to the Editor

Posted 3/15/22

LETTERS to the Editor Dependable advocate To the editor, Growing up on a small dairy farm east of River Falls, I felt fortunate. My parents, Ed and Betty Hanson, were exemplary people. But so were …

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to the Editor


LETTERS to the Editor

Dependable advocate

To the editor,

Growing up on a small dairy farm east of River Falls, I felt fortunate. My parents, Ed and Betty Hanson, were exemplary people. But so were many of our neighbors. The Bergsengs, for example, also modeled kindness, hard work, thrift, and community service.

Dean Bergseng is my representative on the Pierce County Board. He’s been advocating for land conservation, agriculture, veterans, our county fair, and our county highways, for years. Currently he is also actively advocating for expanded broadband. His quiet, dependable, open-minded approach to public service benefits all of us and I hope you will join me in voting for him on April 5.

Siri Smith Town of River Falls

Vote ‘yes’ for Prescott referendum

To the editor,

I walked into Miss Nugent’s room in August 1958, first grade. I retired from teaching and the Tech Director position with the Prescott School District in 2017. In between I spent nearly three decades inside our school buildings and worked on several referendums and upgrades. Time does not stand still and our buildings age, whether we admit it or not. The district is asking a $15 million referendum to address concerns in three of our district buildings. I have been in every single square foot of space in our district. It's time, before it gets even more costly, and it will if we look at history.

I know from my tech position that our buildings need an electrical upgrade; at one time we had so many power strips deployed that it made our Fire Department nervous. It has improved but still is not where it needs to be in a modern school. I have been on every roof multiple times and they are in need of repairs; if we don’t, they will leak, guaranteed. And the repair costs will go up.

We go from air-conditioned homes, to air-conditioned cars, to air-conditioned stores, restaurants, and workplaces. But we feel that our children can sit in a steamy 95-degree classroom all day and actually learn something? I well remember those days of sweat dripping from my nose in a classroom, that should be no more, they were not the Good Ole Days.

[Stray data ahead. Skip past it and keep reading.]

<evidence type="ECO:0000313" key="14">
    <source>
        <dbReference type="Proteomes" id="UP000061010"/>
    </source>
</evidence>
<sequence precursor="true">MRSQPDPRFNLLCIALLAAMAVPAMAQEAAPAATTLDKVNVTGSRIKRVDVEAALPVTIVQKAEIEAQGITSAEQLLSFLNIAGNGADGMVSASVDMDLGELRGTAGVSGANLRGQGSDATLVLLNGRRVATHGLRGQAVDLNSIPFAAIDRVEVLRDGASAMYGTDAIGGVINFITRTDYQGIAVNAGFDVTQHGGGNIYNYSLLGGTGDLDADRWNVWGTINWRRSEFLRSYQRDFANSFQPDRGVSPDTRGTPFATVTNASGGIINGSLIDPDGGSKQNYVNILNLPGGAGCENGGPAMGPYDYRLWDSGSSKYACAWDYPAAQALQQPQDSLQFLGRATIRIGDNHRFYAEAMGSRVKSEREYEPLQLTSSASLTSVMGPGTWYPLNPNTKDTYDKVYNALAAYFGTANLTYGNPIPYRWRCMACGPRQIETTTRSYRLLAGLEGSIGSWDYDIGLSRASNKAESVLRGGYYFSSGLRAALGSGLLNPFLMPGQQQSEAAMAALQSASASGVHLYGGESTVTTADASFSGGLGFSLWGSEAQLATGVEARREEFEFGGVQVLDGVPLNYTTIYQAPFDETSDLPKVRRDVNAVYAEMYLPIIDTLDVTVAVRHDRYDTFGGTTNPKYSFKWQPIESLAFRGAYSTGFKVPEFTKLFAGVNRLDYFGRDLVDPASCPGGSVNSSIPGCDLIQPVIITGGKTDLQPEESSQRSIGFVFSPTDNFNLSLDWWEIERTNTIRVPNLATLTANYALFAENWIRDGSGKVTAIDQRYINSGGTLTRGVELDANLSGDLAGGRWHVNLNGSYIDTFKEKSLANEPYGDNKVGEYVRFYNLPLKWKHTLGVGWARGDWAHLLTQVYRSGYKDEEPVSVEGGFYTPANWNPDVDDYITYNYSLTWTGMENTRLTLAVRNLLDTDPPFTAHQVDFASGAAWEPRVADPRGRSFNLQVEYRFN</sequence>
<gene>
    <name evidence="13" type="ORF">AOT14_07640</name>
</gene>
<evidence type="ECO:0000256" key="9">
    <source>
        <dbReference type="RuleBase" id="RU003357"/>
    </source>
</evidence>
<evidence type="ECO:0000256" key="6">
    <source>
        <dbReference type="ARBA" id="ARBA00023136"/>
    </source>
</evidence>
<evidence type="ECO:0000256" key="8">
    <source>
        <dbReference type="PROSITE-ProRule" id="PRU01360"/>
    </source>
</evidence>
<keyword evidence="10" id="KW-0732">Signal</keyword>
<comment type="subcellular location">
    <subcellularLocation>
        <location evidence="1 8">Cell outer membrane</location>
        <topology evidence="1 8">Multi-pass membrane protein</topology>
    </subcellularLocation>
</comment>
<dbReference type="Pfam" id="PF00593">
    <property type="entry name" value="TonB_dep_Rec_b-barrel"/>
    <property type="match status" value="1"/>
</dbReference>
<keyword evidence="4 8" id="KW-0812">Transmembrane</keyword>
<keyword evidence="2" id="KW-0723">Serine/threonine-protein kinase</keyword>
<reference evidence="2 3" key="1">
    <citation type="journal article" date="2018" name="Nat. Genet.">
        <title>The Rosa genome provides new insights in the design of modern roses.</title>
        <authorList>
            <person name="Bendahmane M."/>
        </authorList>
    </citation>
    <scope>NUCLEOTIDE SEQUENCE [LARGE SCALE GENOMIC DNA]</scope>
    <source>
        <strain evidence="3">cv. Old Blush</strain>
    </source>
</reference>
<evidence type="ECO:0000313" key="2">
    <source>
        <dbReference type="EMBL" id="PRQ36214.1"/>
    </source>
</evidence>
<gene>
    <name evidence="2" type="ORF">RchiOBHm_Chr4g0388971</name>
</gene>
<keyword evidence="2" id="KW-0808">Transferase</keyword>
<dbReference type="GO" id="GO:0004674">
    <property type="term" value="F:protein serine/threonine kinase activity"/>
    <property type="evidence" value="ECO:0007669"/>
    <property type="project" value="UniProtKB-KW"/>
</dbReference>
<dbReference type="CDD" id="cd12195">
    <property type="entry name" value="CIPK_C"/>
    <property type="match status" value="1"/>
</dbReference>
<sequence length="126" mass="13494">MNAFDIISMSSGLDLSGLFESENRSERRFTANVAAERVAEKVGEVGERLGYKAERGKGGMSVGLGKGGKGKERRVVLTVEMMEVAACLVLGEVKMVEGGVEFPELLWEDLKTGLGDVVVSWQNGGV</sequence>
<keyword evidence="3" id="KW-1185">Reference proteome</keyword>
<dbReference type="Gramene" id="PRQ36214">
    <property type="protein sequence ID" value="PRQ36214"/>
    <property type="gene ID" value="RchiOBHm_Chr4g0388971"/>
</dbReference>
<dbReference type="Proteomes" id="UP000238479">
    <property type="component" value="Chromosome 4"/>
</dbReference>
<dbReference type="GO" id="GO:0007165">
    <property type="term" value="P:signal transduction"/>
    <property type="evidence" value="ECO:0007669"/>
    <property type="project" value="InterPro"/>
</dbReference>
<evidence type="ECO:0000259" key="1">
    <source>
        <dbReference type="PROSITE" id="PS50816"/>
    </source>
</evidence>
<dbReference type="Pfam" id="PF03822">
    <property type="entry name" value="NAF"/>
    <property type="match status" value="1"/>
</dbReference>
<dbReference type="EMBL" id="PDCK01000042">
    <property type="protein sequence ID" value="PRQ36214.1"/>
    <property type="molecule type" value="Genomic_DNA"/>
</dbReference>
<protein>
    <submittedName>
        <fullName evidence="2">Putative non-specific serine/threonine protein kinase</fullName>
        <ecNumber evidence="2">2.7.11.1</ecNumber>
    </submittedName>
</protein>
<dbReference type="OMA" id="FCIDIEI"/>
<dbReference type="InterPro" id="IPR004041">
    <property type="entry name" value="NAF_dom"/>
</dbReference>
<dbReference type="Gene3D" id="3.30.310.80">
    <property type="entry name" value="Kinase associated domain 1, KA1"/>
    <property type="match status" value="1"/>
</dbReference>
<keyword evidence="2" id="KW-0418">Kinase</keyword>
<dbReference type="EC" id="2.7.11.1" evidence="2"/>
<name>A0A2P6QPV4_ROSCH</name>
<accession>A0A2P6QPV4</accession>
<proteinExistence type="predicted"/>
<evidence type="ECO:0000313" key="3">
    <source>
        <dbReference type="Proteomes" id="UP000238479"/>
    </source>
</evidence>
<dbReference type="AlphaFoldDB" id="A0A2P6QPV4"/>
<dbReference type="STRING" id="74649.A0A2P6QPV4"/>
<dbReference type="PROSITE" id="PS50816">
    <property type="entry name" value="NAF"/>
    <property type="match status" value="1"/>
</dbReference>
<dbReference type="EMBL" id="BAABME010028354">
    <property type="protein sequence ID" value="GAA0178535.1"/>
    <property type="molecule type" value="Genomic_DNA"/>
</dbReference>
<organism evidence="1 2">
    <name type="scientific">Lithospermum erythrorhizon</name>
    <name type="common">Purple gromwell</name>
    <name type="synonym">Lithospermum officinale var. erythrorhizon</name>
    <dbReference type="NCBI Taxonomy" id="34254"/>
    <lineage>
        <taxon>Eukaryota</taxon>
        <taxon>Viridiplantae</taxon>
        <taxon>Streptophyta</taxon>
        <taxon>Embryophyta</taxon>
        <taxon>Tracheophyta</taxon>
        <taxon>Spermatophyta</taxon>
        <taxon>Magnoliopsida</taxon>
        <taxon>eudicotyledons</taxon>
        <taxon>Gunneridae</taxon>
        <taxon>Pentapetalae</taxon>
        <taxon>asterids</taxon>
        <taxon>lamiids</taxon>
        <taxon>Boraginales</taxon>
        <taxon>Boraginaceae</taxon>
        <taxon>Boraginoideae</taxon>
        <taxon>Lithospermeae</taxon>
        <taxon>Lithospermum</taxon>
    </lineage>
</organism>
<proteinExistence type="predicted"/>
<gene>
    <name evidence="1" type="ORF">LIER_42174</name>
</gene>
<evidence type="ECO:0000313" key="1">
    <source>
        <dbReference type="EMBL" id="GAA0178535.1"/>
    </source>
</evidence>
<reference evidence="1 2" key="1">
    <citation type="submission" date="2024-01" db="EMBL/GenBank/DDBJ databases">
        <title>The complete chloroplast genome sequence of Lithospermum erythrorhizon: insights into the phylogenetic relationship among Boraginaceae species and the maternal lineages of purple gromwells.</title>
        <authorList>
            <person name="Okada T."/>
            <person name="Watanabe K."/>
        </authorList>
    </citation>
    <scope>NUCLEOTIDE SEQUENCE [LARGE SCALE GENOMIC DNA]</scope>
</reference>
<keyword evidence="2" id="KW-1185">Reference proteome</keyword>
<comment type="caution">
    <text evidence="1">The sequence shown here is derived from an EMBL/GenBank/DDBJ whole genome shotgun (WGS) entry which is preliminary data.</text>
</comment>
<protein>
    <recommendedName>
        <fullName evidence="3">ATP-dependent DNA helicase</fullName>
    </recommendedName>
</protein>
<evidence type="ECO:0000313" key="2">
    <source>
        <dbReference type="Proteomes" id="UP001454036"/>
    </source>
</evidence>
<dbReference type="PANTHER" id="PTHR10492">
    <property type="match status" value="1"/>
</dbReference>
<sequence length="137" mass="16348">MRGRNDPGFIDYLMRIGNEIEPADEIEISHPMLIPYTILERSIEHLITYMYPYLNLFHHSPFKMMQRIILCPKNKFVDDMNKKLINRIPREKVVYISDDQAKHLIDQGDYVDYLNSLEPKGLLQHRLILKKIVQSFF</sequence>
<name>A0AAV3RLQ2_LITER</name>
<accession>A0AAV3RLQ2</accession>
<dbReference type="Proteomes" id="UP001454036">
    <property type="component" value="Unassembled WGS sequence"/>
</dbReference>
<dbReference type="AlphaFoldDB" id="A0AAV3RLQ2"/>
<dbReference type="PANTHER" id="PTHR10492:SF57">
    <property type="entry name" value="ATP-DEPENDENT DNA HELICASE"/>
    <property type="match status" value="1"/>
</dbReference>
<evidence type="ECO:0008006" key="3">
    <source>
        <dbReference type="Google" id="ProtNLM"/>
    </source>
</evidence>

We have had failed referendums in the past. Each and every time, we had to go back and have another referendum for the problems, though ignored, did not go away. Each and every time the costs have gone up. We failed in 1998, and then had to do a nearly $8 million upgrade of our now Middle School. For health reasons it was closed and we bused our kids to Ellsworth for a year. That referendum might have closed that building, had it passed, saving nearly $8 million. A costly mistake.

There was a failed referendum for a new high school that would have included the school, an auditorium, and an Olympic size swimming pool for nearly $24 million. When we finally passed the much-needed plan, we spent nearly $32 million and lost the swimming pool entirely. Now we send our kids to Ellsworth and River Falls for swimming lessons. Good money after bad?

How much have we spent on portable classrooms since 2000? We have had at least 24 that I know of, for I had to run network wiring into every single room. We paid the setup cost. Installed projectors and white boards, sound systems, bells and alarms. Put the plumbing in. Bought handicap ramps and more to make these classrooms work. My guess is we wasted around $2 million or more on these portables. More good money after bad?

The laws of Wisconsin do not allow a district to save up enough money to address needs of this size. An inconvenient fact. School taxes are projected to stay the same, even if the referendum passes. Schools are one of the only things a taxpayer can make a spending decision on, the money stays in our town. Our kids deserve it, our community needs it, and to not pass it will only lead to even greater costs in the future, you can bet on it. So please vote yes on April 5.

Dallas Eggers Prescott Former student, janitor, teacher, and Technical Director for Prescott Schools

Be an informed voter

To the editor,

Heading to the polls on April 5, 2022? It’s local election time. We get to vote for our school board members, as well as our city council, town, and county board representatives. Our local elected officials do the hard work and make the decisions that affect our everyday lives. Who we elect to these positions matters. Who are you going to vote for? lists the candidates. But to be an informed voter, you need to dig a bit to be sure you know who you are voting for. These are nonpartisan elections, so voting along a party line is not an option.